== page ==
We settled into the meeting after the obligatory introductions. They were presenting a new network and infrastructure some of which would be cloud based. Jenny is a savvy business person but she always felt out of her depth when dealing with these guys and her gut was telling her that she needed a second opinion.  I could see why…

30 minutes into the meeting, not even I could guess the direction they were going. They had impressive colourful diagrams which seemed to indicate a hybrid system (both local servers and cloud-based storage) but what they were saying really said nothing at all. Poor Jenny was lost after the first 10 minutes and I could see her frustration starting to surface.

Their dialogue was full of buzz words like “Business Continuity”, “Risk Acceptance”, “Risk Mitigation” and my favourite – “Stakeholder Management”. Scattered amongst those buzz words were tech acronyms for server software, data storage, data backup and recovery. Punctuated with “Are you following me?” “I’ve got you, right”, “You see my point, right?” and “We want to help you succeed”.

It really reminded me of an old western snake oil salesman, telling the townsfolk he had the cure for everything in this tiny bottle.

I then asked the Cowboy leader to explain all of that in layman’s terms without all the tech buzz words as I felt he had lost Jenny some way back. I also asked him if the solution needed to be that complex, given the circumstances.

Honestly, you would have thought I punched him. He immediately became defensive, explaining that he and his team had lots of experience in these areas so this rollout would be easy. He then started speed talking and said the same things he said before but faster.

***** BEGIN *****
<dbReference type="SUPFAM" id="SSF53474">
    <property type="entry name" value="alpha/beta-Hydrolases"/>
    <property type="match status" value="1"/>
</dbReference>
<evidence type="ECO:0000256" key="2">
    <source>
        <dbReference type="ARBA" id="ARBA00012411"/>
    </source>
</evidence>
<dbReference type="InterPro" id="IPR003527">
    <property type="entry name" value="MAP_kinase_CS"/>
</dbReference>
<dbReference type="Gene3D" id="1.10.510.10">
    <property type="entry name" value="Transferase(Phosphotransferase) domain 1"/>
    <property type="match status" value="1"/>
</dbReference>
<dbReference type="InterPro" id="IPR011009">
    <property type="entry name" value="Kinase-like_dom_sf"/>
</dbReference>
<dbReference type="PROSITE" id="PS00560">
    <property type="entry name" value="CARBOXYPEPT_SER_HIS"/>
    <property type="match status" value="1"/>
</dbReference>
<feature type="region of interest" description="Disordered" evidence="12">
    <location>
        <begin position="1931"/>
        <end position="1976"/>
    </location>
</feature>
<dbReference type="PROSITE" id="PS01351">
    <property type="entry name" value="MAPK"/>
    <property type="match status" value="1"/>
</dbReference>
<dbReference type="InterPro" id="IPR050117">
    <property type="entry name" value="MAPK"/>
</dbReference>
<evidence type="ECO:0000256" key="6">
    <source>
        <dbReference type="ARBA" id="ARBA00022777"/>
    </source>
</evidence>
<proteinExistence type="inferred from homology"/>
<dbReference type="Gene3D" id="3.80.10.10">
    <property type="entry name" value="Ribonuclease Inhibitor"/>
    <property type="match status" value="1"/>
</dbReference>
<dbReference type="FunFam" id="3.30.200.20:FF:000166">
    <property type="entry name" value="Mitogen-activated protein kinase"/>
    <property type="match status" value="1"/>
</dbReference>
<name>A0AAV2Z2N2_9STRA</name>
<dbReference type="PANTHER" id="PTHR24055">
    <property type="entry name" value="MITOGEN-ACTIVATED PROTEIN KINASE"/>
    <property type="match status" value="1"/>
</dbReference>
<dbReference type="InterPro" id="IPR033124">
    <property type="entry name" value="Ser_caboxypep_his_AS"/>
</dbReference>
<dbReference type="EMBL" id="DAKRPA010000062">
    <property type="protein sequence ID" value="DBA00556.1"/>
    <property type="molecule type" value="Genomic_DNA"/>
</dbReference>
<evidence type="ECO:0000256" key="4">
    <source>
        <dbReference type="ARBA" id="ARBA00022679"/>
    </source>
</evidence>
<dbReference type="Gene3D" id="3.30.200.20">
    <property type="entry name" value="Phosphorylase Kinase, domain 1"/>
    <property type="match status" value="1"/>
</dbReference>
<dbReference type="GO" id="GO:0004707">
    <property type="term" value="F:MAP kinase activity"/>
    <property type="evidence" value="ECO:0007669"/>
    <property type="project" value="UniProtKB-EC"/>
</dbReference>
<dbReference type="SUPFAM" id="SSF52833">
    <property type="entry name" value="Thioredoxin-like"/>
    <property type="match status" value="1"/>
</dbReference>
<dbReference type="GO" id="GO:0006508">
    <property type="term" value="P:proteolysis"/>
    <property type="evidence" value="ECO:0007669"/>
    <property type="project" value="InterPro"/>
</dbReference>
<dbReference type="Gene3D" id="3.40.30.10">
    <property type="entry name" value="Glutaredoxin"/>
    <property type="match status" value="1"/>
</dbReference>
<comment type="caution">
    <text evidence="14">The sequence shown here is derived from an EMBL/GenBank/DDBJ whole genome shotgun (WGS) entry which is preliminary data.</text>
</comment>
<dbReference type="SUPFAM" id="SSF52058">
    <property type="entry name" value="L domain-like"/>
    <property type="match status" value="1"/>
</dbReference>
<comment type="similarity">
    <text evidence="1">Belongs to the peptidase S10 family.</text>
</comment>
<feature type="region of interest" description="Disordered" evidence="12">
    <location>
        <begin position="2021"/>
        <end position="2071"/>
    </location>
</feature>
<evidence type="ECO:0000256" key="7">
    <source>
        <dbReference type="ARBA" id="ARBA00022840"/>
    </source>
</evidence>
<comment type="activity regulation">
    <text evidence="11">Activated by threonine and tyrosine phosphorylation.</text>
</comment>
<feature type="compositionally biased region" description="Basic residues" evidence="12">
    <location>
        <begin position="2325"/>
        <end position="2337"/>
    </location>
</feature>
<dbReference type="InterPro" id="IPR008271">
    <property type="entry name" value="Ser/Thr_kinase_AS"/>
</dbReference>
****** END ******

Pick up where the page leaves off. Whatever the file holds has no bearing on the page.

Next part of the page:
After he finished I asked if his Tech Manager could explain things differently, to which she answered I think Brad (not his real name) covered it well and promptly stuck her head in her laptop as if looking for something.

Years of corporate training has taught me if you can’t explain a technical solution simply in non-tech language to someone outside of your industry – you don’t know your topic well enough or someone else should be making the presentation. The meeting pretty much finished there, with Jenny resolving to look for new IT providers.

If any of this sounds familiar, here are…

My Tips for Dealing with IT Cowboys

  1. Ask them to explain their solution in everyday language.
  2. Ask for their contingency if their solution doesn’t work as expected.
  3. Don’t believe that IT needs to be over-complicated or painful to use. There is always another option.
  4. If it sounds too good to be true – it is!
  5. Don’t be afraid to get a second opinion. (Even the best IT providers admit they don’t know everything.)

However, as part of my ‘spot the silver lining’ new years resolution program, I do have one reason to thank all of those IT Cowboys out there… They’ve created a whole revenue stream for me: Post-Cowboy “Clean up” Services. Better yet, many of the clients who come to us that way love what we do and how we look after them so much, they haven’t left!

Till next time!